We used annual data on climate variables in this analysis because it was available at a fine spatial resolution and corresponded with the 2014 land cover and topography data we used. Additionally, 2014 was a typical year in terms of climate variables. For example, we found no significant difference in mean annual precipitation between the 1981–2010 climate normal and the annual data from 2013–2014 (paired t tests for the Grassland Natural Region: t9 = 1.833, p value = 0.652; and for the Parkland Natural Region: t9=1.833, p value = 0.344) or from 2014–2015 (paired t tests for the Grassland Natural Region: t9=1.833, p value = 0.878; and for the Parkland Natural Region: t9=1.833, p value = 0.315) in either the Grassland or Parkland Natural Region (cumulative precipitation plots in Appendix B). Importantly, the influence of climate variables on wetland permanence classes will exhibit time lags dependent on site-specific factors, such as soil storage, ground water movement and vegetation succession within catchments. Consequently, the temporal window of relevant weather would also be site-specific, and we lack a defensible justification on which to base a threshold for including or excluding annual data on climate variables. Coupled with the typical nature of 2014's annual data on climate variables, we elected to use the single year as representative of average conditions in our study area and maximize comparability to our 2014 topography and land use data. We suggest future research could seek to elucidate how legacy effects of climate and land use may influence wetland permanence classes.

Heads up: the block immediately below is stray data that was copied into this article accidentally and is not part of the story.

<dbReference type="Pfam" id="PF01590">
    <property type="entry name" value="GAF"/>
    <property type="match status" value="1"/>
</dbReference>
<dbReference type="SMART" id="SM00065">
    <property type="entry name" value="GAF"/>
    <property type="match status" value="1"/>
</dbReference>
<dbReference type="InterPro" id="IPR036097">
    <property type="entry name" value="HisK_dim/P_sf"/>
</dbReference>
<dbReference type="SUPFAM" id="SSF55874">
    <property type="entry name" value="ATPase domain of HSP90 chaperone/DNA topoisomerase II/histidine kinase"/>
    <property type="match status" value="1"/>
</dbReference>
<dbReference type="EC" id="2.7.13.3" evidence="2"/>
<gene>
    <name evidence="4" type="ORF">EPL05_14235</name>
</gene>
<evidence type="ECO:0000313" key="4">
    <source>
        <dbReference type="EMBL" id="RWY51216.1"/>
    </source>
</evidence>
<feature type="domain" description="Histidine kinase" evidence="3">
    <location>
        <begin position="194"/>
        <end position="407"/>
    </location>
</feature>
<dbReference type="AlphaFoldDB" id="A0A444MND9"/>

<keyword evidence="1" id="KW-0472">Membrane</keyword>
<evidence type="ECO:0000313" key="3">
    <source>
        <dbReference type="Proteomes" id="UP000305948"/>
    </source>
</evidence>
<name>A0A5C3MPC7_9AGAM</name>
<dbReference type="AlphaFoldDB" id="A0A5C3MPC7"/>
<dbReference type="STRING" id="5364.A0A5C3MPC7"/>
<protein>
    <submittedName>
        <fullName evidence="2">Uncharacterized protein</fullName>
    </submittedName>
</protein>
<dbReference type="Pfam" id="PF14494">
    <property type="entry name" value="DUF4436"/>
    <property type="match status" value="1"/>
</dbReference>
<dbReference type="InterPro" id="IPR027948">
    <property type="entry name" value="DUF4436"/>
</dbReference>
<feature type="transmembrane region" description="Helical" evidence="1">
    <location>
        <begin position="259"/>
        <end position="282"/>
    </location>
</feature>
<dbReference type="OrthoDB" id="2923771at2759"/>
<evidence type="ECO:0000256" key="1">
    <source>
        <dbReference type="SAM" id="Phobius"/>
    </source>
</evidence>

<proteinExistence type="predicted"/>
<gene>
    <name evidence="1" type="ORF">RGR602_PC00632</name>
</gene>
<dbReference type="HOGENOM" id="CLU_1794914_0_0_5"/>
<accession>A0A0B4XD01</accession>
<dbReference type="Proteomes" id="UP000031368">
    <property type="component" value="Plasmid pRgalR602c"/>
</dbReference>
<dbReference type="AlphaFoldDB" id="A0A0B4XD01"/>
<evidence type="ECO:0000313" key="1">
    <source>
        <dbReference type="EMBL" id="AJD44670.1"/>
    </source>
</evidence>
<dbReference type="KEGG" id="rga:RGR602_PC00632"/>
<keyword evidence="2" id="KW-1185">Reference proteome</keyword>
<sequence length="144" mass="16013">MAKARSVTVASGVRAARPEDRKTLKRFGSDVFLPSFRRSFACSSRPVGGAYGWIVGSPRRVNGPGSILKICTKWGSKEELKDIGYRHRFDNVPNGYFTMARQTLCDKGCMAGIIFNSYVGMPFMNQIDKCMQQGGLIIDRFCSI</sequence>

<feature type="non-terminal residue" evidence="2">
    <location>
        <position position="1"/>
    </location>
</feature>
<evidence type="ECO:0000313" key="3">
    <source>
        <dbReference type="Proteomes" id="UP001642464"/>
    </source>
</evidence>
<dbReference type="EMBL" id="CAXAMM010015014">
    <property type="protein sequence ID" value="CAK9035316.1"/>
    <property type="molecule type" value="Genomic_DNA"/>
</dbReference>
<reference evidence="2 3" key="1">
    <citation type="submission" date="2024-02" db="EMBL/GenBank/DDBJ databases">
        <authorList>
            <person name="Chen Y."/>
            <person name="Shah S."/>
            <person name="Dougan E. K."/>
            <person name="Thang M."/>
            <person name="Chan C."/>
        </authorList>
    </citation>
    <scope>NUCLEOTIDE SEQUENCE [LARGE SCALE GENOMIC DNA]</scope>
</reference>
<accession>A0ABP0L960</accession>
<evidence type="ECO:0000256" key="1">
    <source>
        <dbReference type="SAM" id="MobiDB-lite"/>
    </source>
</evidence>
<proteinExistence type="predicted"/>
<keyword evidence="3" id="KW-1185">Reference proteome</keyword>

2.3.2 Land cover and land use